As anyone with an intertube connection probably knows, Leonard Nimoy took his final voyage from the prime material plane on Feb 27. I can’t speak for all members of Perverse Osmosis, but I certainly loved Spock, and frankly, also loved In Search Of, which was the alternative history of its time. Before the History Channel spewed out Ancient Aliens or National Geographic broke the story on pyramid power, In Search Of was filling my ten-year old brain with all kinds of semi-factual events and maybe, possible happenings. In Search Of came on Saturday afternoons, and I would do my best to have all my rural chores done before the opening credits that made sure I knew that the show was based in part on theory and conjecture. Thankfully, I was and remain heavily involved in theory and conjecture.
And Spock, there isn’t much more to say. I wasn’t the most well-adjusted young person and there weren’t many role models for nerds in the early 1980s. There was Dietrich from Barney Miller, Spock, and . . .that was about it. As such, lots and lots of time was spent watching Trek reruns and thinking about how freaking rad Spock was; he probably scored super well on standardized tests and never once slow danced. Sure, he never made out with a green space babe, but Kirk probably couldn’t program in BASIC or know when to use reductio ad absurdum in arguments.
There are a lot of terms for painted ladies in Greyhawk. The DM’s Guide has a whole chart on them. Check out these descriptions: slovenly trull, brazen strumpet, cheap trollop, typical streetwalker, saucy tart, wanton wench, expensive doxy, haughty courtesan, aged madam, wealthy procuress, and rich panderer. Percentage wise, the strumpet, the streetwalker, and the tart are one’s most likely companions. But while I may be many things, one thing that I am not is a man who is after likely.
Now, when we are talking halfogre dancers in Yatil Mountains, sexy kuo toa in off the Lendor Islands, or giantesses [yes, I mean plural] in the Vast Swamp, then I am ready to spend my gold pieces or maybe electrum if I am lucky. Kobold orgy? Count me in: I am no snob. Hot gnoll on gnoll action is some of my favorite kind of non-combat action. Even the occasional frost woman has crossed my path, with mixed results. But no matter what, be assured that everyone has a good time and everyone gets paid. Frankly, it is the second most-likely reason I go adventuring.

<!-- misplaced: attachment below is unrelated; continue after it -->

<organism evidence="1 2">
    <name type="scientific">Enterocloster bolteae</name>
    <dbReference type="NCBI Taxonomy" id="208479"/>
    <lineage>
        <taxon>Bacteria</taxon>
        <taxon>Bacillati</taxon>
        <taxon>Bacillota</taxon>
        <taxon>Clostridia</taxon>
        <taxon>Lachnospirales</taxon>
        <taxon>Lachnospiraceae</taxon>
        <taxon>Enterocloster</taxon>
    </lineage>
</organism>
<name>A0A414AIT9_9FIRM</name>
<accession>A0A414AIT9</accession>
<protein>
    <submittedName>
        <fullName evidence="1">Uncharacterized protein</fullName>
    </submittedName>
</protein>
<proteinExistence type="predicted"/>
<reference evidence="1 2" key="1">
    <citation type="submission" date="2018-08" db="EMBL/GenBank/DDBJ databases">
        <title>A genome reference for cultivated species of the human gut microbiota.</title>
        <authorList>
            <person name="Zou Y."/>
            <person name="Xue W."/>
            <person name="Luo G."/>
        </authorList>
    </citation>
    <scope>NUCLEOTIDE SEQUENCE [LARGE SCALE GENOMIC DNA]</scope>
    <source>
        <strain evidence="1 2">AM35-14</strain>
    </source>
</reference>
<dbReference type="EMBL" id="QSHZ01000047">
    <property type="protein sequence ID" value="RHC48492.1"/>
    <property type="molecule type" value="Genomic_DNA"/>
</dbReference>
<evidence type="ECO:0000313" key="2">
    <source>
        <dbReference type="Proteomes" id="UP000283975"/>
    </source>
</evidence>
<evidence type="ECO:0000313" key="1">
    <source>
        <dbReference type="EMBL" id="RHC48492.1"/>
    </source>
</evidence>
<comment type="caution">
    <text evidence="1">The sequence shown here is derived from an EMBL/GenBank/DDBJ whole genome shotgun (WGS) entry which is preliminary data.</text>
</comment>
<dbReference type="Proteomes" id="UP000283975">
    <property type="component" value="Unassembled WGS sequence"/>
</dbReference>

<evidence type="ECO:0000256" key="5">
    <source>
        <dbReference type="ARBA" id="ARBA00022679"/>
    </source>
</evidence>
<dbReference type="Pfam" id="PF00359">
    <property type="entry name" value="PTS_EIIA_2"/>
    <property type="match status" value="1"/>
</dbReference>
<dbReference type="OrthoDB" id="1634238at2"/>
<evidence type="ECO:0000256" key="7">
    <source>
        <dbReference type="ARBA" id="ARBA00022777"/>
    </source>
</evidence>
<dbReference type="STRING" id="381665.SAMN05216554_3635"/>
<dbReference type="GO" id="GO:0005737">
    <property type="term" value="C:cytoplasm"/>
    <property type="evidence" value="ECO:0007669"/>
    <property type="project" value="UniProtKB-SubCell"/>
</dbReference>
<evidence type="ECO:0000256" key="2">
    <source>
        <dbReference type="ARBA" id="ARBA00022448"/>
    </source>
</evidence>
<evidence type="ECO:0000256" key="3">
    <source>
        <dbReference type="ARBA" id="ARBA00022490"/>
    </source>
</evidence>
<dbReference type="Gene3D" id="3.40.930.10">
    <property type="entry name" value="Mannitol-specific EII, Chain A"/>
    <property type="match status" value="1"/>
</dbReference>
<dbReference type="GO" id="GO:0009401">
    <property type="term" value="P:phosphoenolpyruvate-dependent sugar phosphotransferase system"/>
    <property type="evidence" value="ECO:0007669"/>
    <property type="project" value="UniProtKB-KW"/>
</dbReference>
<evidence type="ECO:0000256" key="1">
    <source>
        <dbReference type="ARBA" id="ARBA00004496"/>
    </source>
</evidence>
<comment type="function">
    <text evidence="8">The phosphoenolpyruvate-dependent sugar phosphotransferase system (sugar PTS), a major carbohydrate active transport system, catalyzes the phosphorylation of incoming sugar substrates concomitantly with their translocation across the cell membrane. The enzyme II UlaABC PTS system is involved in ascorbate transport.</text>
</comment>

Ray wrote this one, and it is early (1984) to end up on Bedtime.
Shrink [technically reduce in the Player’s Handbook] is actually an interesting spell that parties I traveled with never used enough. Granted, enlarge is a good piece of prestidigitation; it can turn a table into an ambush fairly quickly and casting it on a pool of oil has a tendency to burn and burn [depending on how stingy the DM is].
But there is a bit of psychological damage that goes along with shrink, especially when cast on either a person, a weapon, or a suit of armor. Want to see something funny? Have Gretrey the Grey cast shrink on the charging orc; by the time Werthok Marrowchewer gets to melee, he will be about 2.5 feet tall. For one of the few times, the gnome in the party will get to look an enemy in the eye. Local paladin strutting about in her plate mail armor she just picked up for saving someone from something? Give their armor a taste of the shrink and watch how fast little miss high and mighty tries to take off the rapidly reducing piece of metal. Like ridiculous situations in a dungeon? Shrink the scimitar that an ogre magi is using to the size of a toothbrush. Good times, all the way.
I never have been able to verify if masons were exempted from the ovens.